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March 22, 2012

Maria Sharapova


4‑6, 6‑3, 6‑3

THE MODERATOR:  Questions, please.

Q.  You had quite a battle out there.  Talk about how the match proceeded and what got you through.
MARIA SHARAPOVA:  Well, she's a pretty tough opponent, especially for a first round, you know, someone that you usually see being a seed in these types of events.
I think she came off an injury a little bit ago, but she's definitely a really difficult player to play against because she makes you hit so many balls.  She's a great‑‑ you know, physically it's always a physical match against her.
In the beginning, you know, I was a bit sluggish; didn't feel like I was moving, you know, my feet very well and she was controlling most of the points.  And also not serving very good in the first set.
So I think trying to be a bit more consistent was pretty much my game plan going into the next two sets.

Q.  Was there any point where you thought really kind of turned it for you, got you where you wanted to go?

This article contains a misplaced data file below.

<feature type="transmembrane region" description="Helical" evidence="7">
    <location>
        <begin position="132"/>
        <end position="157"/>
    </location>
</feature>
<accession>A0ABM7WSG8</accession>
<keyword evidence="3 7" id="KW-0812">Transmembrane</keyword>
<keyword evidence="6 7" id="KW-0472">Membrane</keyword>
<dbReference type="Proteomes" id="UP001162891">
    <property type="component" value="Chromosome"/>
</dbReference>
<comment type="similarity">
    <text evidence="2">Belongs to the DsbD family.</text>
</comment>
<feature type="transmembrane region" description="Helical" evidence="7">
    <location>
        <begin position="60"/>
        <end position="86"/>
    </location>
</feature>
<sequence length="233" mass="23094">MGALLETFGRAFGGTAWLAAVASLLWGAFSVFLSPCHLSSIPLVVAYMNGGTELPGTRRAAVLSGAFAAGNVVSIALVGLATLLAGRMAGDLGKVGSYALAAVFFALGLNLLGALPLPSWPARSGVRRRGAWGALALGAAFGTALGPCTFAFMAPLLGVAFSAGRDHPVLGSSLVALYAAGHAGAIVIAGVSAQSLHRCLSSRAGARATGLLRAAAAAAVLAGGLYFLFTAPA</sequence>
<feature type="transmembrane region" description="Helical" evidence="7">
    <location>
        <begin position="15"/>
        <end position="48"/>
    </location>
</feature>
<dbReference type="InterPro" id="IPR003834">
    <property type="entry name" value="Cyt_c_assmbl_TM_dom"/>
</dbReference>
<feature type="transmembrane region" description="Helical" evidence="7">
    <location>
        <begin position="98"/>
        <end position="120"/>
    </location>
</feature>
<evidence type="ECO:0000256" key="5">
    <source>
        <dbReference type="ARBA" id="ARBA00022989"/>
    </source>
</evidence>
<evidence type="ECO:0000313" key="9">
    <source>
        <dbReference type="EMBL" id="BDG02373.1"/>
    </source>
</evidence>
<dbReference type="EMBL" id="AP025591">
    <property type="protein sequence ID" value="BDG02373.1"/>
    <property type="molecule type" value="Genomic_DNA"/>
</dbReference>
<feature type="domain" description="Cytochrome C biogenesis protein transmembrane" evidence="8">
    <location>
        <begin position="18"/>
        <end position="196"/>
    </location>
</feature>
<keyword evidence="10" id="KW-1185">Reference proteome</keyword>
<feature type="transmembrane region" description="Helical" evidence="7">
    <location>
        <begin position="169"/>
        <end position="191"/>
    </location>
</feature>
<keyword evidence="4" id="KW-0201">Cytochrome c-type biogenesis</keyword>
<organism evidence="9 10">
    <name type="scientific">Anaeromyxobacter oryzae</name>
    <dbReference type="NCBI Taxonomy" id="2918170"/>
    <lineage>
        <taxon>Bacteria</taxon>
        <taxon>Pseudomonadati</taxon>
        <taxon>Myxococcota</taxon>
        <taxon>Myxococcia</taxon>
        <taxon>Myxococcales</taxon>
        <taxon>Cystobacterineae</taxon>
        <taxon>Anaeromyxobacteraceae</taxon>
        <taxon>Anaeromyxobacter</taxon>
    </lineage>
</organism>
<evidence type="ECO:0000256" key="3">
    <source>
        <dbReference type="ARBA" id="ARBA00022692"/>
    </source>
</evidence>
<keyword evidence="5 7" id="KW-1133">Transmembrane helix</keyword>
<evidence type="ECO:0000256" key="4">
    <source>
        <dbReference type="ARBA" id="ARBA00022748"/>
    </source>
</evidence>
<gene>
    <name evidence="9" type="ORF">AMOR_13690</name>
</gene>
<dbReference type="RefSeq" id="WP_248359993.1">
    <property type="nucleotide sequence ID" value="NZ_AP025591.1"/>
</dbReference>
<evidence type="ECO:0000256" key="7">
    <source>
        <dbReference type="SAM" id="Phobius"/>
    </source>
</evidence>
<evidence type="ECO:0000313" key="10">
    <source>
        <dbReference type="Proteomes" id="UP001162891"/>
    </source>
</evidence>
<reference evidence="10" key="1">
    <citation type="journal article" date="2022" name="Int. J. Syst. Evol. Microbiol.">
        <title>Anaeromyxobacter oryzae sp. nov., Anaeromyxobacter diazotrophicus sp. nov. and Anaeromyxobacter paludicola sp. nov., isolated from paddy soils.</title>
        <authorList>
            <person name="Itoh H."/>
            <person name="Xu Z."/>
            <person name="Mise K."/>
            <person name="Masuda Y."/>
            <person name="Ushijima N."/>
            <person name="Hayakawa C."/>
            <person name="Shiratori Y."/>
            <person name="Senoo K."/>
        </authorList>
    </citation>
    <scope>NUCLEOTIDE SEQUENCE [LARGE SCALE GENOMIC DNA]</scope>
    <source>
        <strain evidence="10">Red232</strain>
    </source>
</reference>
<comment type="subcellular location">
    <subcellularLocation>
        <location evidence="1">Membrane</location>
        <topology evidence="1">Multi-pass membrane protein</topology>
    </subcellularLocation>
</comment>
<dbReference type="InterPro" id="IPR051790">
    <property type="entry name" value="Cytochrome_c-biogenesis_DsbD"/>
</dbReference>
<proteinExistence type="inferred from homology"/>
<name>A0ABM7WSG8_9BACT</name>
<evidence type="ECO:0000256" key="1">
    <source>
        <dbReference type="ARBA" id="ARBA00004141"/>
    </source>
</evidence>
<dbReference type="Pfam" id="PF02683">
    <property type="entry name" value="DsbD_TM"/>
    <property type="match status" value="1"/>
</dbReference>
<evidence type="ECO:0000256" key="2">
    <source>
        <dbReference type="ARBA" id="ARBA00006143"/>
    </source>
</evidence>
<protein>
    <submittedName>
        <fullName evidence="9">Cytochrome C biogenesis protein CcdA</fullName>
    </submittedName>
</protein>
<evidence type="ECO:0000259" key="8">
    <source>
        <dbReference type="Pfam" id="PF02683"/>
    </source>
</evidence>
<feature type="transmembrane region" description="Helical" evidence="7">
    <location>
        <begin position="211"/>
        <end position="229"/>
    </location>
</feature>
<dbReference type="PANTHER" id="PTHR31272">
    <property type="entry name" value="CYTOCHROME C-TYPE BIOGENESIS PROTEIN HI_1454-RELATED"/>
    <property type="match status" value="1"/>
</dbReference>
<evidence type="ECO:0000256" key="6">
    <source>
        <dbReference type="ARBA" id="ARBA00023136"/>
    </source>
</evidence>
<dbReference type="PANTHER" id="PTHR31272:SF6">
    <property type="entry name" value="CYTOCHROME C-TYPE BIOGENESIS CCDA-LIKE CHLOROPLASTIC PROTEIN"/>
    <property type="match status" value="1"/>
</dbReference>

MARIA SHARAPOVA:  Yeah, I mean, there was that tough game where I got the break in the second.  I was down Love‑40 and then I broke her for 2‑love.  I felt like the momentum switched a little bit, and I gained confidence after that.
She was serving extremely well, and actually, I think her percentage was quite high during the match.  I wasn't getting, you know, too many looks on second serves.

Q.  Is it always a huge relief to get through the first match?  She's really a tough opening match for you.
MARIA SHARAPOVA:  Yeah, she is.  Yeah, like I said, she's usually a seeded player at these type of events.  I think she's been injured for a little bit so her ranking dropped.
But, yeah, it's always a very, very physical match.  You know what to expect from someone like her.  She gets a lot of balls back and makes you hit a lot.  You have to be consistent, but you have to also, you know, play your game and be aggressive in order to win the match against someone like that.

Q.  What do you think Olympic tennis at Wimbledon is going to be like?
MARIA SHARAPOVA:  Um, surreal.  I think it will be a completely different experience, and I'm not really sure.  I don't know what I will feel when I'm out on the court playing, you know, on grass at Wimbledon and knowing that it's not Wimbledon.